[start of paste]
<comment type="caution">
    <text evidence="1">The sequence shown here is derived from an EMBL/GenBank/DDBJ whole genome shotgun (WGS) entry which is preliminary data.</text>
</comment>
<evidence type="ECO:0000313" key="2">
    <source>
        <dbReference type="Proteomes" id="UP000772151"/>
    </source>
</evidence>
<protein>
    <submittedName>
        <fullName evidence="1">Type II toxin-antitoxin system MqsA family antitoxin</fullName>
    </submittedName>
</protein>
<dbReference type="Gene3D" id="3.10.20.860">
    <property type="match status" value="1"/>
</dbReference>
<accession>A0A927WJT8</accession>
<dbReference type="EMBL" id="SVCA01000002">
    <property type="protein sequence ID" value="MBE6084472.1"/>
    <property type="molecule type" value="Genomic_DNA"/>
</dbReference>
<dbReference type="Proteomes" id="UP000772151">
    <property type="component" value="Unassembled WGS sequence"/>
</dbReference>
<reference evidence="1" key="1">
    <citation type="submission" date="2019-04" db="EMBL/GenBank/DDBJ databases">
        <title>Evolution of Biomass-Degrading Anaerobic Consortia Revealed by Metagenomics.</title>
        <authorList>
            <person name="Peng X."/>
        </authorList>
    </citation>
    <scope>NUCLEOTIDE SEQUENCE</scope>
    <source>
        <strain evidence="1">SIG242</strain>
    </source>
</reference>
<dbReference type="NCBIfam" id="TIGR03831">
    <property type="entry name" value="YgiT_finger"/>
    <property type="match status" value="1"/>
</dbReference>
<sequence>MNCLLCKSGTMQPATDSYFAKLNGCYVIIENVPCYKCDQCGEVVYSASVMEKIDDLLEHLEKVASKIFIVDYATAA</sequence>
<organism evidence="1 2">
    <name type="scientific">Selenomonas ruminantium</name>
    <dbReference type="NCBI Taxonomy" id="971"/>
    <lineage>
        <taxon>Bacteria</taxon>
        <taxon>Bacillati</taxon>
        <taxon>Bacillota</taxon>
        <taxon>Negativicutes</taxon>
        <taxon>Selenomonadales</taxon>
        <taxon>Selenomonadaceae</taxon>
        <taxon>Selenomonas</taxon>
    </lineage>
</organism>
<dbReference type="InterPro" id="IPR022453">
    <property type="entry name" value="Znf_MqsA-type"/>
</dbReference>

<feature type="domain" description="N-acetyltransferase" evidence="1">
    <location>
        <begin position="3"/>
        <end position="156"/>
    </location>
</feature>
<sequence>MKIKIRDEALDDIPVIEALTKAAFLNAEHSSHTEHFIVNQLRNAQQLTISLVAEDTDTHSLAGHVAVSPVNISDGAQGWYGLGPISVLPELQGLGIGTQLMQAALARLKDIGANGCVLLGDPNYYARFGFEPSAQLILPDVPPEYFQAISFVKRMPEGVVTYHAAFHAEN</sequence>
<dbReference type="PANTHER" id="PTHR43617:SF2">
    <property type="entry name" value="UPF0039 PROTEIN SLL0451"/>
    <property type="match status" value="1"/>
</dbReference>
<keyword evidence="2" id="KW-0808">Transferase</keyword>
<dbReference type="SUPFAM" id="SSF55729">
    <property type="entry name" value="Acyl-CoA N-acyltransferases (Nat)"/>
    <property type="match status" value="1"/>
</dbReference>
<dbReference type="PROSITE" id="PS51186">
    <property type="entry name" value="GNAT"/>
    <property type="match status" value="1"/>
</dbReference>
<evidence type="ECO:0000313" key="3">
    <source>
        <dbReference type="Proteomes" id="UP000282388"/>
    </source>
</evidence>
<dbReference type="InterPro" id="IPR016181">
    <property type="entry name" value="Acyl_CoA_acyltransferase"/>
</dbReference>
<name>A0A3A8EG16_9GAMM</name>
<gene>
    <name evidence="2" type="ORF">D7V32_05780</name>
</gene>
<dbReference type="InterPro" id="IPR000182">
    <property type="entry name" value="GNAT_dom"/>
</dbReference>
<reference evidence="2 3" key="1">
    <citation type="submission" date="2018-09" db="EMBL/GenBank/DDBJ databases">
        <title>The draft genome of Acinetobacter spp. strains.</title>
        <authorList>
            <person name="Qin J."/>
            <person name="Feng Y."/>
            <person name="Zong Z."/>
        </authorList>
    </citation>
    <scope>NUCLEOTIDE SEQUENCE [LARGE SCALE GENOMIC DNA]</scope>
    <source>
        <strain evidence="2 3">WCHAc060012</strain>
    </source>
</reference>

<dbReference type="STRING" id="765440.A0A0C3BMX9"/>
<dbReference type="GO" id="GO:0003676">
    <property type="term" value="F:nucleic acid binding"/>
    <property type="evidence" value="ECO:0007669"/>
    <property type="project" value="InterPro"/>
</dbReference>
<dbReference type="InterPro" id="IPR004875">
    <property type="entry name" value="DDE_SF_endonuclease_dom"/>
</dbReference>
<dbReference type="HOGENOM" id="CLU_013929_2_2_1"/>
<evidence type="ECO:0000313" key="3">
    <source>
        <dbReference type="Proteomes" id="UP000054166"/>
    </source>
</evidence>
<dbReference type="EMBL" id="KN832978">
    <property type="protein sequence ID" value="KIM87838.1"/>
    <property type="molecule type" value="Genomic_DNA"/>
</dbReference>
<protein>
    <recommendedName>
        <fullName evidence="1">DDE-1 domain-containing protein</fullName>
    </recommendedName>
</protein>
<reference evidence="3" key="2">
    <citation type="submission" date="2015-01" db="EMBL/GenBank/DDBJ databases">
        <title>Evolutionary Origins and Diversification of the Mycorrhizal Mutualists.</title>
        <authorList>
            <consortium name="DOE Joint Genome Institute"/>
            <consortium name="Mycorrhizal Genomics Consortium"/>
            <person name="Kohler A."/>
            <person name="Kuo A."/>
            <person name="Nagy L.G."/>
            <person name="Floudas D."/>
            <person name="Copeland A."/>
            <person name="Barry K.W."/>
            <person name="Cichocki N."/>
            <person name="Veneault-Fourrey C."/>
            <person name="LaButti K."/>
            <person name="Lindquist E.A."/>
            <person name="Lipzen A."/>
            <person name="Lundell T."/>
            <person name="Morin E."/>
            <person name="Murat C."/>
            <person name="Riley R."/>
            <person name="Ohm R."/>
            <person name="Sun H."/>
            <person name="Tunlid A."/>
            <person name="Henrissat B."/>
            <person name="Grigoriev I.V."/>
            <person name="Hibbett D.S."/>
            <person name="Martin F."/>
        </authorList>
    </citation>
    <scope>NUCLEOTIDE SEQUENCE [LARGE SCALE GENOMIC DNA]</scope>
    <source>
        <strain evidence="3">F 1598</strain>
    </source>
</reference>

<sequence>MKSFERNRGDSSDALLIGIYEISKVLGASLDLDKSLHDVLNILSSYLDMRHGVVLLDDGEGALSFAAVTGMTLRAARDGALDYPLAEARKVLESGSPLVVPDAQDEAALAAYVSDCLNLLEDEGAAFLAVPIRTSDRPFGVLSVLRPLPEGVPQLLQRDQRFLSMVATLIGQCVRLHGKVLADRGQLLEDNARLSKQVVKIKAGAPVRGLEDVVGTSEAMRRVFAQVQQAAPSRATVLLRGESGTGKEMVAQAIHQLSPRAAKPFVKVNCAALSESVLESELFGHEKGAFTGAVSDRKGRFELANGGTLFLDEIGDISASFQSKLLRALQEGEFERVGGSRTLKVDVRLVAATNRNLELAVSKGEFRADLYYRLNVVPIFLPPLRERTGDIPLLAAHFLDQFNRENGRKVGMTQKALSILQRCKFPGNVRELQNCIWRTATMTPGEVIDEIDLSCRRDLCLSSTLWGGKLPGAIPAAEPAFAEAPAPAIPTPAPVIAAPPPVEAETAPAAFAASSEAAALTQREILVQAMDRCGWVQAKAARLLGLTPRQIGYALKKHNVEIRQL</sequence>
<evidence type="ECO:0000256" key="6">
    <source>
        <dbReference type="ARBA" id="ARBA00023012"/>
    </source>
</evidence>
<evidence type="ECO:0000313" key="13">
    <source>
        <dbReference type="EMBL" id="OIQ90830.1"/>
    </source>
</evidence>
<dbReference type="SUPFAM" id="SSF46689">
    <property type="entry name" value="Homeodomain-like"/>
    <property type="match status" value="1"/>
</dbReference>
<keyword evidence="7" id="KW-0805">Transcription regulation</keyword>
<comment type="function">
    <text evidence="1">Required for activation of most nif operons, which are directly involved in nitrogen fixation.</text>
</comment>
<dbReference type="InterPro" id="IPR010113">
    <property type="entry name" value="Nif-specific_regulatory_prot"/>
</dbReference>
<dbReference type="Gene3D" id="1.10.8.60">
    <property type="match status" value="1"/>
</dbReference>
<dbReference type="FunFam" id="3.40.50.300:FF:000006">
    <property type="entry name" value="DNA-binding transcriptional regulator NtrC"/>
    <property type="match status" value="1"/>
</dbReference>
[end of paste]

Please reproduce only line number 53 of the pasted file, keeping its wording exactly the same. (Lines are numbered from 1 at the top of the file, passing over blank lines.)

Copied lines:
    </lineage>